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Photo: Eric Kayne (SumOfUS) (AP)

Midway through a congressional hearing Thursday in which U.S. lawmakers spent hours interrogating the CEOs of Twitter, Facebook, and Google for their role in Americas disinformation crisis, Jack Dorsey seemed fed up.

The hearing, which was held via video conference and led by Democrats on the House Energy and Commerce Committee, saw lawmakers insist on straight answers from techs titansoften demanding that the executives respond to their questions in simple yes or no answers. Would Facebook admit that it had played a role in radicalizing the participants of the Jan. 6th insurrectionyes or no?! Would Google be willing to overhaul YouTubes word recommendation engine to correct radicalizing search patterns: yay or nay? Wont Twitter commit to taking down all covid-related misinformation on its platform?

This little routine culminated with one particular dressing down by Rep. Billy Long, who asked the executives whether they knew the difference between the word yes and no? Shortly afterward, Dorsey appeared to mock legislators by merely tweeting the following:

This tweet perfectly encapsulates how the hearing wentand how all hearings like this tend to go: Congress can yell at Big Tech all it wants, but until our government actually passes regulatory reform with teeth, the best were going to get from these guys is the occasional smart-ass tweet.

Yes, it seems like way too often now that Congress drags Dorsey, Facebooks Zuckerberg, and Googles Sundar Pichai away from their cloistered mansions to yell at them and ask why they are playing such a big role in the epidemic of online misinformation and propaganda sweeping the country. But this kind of political theaterapparently designed for the publics benefit (despite how amazingly boring each and every hyped-up hearing is)never gets us anywhere because, after the yelling stops, no new meaningful, passable, not-disastrous-in-its-own-way regulations ever emerge.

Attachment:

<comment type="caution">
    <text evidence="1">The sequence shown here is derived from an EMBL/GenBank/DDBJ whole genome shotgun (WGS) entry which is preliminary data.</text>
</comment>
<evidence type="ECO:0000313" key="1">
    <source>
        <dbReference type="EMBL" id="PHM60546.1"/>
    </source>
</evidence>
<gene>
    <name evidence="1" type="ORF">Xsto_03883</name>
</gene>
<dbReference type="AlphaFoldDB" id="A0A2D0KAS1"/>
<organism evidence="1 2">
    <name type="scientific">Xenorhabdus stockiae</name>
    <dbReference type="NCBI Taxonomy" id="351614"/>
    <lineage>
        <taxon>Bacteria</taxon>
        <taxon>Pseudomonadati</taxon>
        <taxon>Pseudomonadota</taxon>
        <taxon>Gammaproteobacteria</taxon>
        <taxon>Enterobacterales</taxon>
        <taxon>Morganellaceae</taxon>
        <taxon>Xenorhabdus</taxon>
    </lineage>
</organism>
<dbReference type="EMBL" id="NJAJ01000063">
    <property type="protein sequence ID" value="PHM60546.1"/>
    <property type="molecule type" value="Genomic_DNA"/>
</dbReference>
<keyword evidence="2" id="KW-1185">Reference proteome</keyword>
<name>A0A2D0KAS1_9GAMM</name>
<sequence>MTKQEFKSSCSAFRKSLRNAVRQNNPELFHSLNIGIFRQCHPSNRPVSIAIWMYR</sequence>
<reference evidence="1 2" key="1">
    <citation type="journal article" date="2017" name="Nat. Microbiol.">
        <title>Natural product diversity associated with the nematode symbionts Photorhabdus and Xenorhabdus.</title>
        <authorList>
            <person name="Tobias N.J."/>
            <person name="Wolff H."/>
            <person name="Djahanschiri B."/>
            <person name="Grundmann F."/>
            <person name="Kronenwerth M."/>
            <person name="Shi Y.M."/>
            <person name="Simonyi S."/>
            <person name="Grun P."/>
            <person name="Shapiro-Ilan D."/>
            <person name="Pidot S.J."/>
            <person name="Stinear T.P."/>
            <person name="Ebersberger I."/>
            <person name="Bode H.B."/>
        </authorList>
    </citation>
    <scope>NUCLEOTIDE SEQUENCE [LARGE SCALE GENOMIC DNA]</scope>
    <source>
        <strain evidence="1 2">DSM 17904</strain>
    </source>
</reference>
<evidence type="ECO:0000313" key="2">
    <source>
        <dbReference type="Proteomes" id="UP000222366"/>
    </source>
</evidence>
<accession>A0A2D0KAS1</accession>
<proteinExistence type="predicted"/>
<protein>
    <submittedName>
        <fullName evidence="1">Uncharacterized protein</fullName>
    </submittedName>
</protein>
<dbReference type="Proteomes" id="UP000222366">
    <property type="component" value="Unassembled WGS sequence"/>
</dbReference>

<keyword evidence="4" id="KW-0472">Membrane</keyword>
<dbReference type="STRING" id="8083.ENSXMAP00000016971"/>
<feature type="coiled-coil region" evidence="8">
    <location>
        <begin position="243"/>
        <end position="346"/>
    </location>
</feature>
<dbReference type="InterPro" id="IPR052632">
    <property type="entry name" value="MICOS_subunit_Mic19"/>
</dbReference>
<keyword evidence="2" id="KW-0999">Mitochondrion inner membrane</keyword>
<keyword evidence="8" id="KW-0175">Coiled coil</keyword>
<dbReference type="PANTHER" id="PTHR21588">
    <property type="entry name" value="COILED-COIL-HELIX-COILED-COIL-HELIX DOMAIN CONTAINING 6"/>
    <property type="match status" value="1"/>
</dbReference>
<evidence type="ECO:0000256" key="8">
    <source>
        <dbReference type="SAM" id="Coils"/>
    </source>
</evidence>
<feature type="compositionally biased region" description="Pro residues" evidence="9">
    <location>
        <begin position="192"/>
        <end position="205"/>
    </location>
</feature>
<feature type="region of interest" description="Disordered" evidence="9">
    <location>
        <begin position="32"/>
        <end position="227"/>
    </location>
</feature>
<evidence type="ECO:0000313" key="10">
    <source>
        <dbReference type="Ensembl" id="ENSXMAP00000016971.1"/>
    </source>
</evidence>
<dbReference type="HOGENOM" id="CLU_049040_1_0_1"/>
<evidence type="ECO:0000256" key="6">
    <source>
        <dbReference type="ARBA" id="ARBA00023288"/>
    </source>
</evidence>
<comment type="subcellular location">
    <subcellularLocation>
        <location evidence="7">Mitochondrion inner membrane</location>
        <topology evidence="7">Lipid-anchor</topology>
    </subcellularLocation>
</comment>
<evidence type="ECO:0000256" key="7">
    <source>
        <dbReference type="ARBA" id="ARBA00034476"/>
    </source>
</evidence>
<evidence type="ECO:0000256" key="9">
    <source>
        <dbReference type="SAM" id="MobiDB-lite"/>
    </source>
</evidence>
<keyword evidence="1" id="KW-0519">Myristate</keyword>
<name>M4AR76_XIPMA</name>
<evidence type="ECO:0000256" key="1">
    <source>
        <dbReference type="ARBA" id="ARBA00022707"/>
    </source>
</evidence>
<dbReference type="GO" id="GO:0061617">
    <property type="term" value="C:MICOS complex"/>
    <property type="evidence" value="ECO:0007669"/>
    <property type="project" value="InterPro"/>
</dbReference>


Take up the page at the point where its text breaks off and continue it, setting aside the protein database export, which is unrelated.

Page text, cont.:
Some commentators are saying that this time its different. The Jan. 6th Capitol riotand the obvious role big tech platforms played in catalyzing ithas brought the level of alarm and outrage over social media companies to a boiling point. And, indeed, some congressional committees have been talking about regulationsthough the polarization spurred by these very platforms has, ironically, made it difficult for any sort of bipartisan consensus to emerge.

Throughout all this, a question has emerged: Why do we need to have these hearings at all? Shouldnt Congress just be talking to each other about the best way to handle this legislatively, instead of yelling at large companies for not self-regulating better (something big companies typically dont do very well)?

One other major reason our elected officials may prefer this now regular Punch-and-Judy show to anything resembling real reform is that, despite Big Techs noxious effect on the nation as a whole, these companies certainly do know how to write a fat check. Since 2005, more than half a billion dollars has gone from the top five biggest tech companies towards various lobbying efforts. A recent report from Public Citizen showed that Big Tech has effectively eclipsed yesterdays big lobbying spenders, Big Oil and Big Tobacco. True to corporate Americas playbook, the biggest tech firms give generously to both political parties and try to spread the money around equally, when they can.

Meanwhile, members of Congress on both sides of the aisle get to act tough in front of Mark Zuckerberg. Then they can send their constituents donation requests alongside claims that theyre cracking down on Big Tech rather than just talking.

For everyones sake, lets skip the next four-hour verbal assault on Zuck, Jack, and Sundar and, instead, get together and do that thing lawmakers are supposed to do: pass some laws. What say ye, Congress? Y or N?



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